Where Iraq and Syria meet: how Coalition partners fortify the border

How is the ISF restricting the movements of Daesh?

Even before the recent attack and subsequent surrender of Daesh fighters in Syria’s Hasakah province, the Syrian Democratic Forces (SDF) and Iraqi Security Forces (ISF) had bolstered border security through investments in new equipment and increased cooperation. Fleeing Daesh fighters looking to escape the SDF now face a range of sophisticated border controls including infrared cameras for spotting targets at night, hundreds of fortified watchtowers, and a 3m wide and deep trench which runs for hundreds of kilometres along the border. Combined with regular ISF patrols across the area immediately behind the border, it is with some justification that Maj. Gen. Yehia Rasool, Spokesperson for the Iraqi Commander-in-Chief, commented to the Iraqi News Agency (INA) that “The security forces are ready to confront any attempt by Daesh remnants to infiltrate Iraqi territory.”

An ISF member looks over a riverbank while manning an outpost on the outskirts of Al Qaim, Iraq, Dec. 5, 2018. Check points and outposts like these ensure that Daesh members fleeing Syria cannot enter Iraq.

Securing the 610km long border, with its vast deserts, densely populated cities, jutting mountain ranges, swampland and two major rivers, has always been a challenge. However, the ISF, with the help of its Coalition partners, are now much better equipped to secure this difficult terrain using its own highly-motivated personnel supported by modern technology. “Infrared cameras and […] drones will operate 24 hours a day to ensure the security of the border, alongside the Iraqi Air Force, which will provide reconnaissance,” said Brig. Gen. Atheer Al-Rubaei, Commander of the 20th Division of the Iraqi Army. To use the technology to its maximum potential, the ISF has continued to work closely with the Global Coalition, which has played a “key role in training regiments” stationed along the border, said Lt. Gen. Hamid Abdullah, head of the Iraqi Border Guard.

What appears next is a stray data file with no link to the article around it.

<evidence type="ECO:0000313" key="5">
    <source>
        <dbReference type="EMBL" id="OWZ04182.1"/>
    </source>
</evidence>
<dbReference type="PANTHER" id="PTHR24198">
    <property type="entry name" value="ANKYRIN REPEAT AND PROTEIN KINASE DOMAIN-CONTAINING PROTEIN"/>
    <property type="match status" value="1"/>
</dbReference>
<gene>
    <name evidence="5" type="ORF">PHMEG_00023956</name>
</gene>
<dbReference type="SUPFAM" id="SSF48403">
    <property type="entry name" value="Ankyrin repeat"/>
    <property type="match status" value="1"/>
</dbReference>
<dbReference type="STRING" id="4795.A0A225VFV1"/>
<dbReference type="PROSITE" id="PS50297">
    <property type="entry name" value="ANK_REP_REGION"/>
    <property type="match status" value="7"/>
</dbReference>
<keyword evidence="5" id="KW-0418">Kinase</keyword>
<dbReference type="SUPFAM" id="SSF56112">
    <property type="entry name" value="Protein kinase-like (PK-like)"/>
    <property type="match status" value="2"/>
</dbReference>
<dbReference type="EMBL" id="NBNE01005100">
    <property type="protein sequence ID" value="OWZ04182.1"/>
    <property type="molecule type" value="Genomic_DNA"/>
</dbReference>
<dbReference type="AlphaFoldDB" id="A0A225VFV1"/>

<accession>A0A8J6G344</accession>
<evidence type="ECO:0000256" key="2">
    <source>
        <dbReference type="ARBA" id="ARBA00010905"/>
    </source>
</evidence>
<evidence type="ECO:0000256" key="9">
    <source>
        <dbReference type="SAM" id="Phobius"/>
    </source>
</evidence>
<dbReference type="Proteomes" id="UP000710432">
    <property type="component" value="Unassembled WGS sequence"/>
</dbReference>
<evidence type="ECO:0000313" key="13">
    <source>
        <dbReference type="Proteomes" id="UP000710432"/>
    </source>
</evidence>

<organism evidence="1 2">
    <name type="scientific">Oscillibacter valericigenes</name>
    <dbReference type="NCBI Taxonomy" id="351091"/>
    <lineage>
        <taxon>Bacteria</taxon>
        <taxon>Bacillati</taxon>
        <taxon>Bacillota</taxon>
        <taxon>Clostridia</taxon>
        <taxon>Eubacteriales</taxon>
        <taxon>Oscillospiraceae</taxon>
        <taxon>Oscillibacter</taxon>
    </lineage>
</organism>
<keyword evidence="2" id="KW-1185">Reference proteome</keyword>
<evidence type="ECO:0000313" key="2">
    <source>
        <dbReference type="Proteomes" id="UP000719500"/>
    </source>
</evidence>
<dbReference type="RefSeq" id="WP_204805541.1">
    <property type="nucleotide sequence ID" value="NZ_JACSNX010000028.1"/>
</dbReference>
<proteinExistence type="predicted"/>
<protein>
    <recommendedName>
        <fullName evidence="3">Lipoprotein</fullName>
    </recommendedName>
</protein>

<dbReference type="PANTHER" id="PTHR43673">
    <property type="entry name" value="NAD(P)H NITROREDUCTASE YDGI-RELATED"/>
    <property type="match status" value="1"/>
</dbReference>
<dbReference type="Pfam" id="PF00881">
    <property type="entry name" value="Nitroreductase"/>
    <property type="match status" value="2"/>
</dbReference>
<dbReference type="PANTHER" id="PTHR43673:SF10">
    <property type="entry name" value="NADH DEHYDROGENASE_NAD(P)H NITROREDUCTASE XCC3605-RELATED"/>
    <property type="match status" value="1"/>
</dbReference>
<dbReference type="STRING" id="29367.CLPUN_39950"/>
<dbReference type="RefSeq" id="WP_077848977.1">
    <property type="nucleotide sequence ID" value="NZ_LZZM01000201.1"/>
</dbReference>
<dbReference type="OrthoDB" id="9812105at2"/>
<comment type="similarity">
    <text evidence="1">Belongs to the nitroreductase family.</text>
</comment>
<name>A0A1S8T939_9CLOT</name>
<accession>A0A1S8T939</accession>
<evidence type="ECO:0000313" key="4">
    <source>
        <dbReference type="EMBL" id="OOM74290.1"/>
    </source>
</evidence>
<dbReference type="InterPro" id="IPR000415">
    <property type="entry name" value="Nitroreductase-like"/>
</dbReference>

The border has always been porous, with Daesh and other criminal elements seeking to use its length and challenging terrain for their own nefarious means. Daesh illegally trafficks weapons and people as well as smuggling drugs: an illicit trade which in 2019 was estimated to earn Daesh approximately $100,000 USD per day. However, the recent upgrades and improvements in security have resulted in Border Guards being increasingly able to intercept and crack down on such illegal activities and capture those responsible, such as the 24 terrorists who were intercepted and arrested in Nineveh on November 2021 through the use of new infrared cameras.

A military vehicle at the border-crossing between Albu Kamal in Syria and Al-Qaim in Iraq, taken from the Syrian side in the eastern region of Deir Ezzor.

Daesh was previously able to exploit gaps between the Kurdistan Region of Iraq and its neighbouring federal governorates. Now, thanks to improved security planning and coordination between the SDF, Peshmerga and the ISF, those gaps have been closed, disrupting a number of Daesh sleeper cells and other criminal elements who now no longer enjoy the freedom of movement they once did.

Securing the border was critical in the territorial defeat of Daesh in 2017: now with the improved security equipment and defensive measures, the ISF, with support from its Global Coalition partners, is better equipped and resourced than ever before to secure the Iraq’s borders and so provide a safe and secure environment for its peoples. During a recent visit to the Iraqi-Syrian borders, Prime Minister Mustafa Al-Kadhimi issued a warning to Daesh: “Do not try us. You [Daesh] have tried many times and failed, and you will try much more and you will fail, again.”

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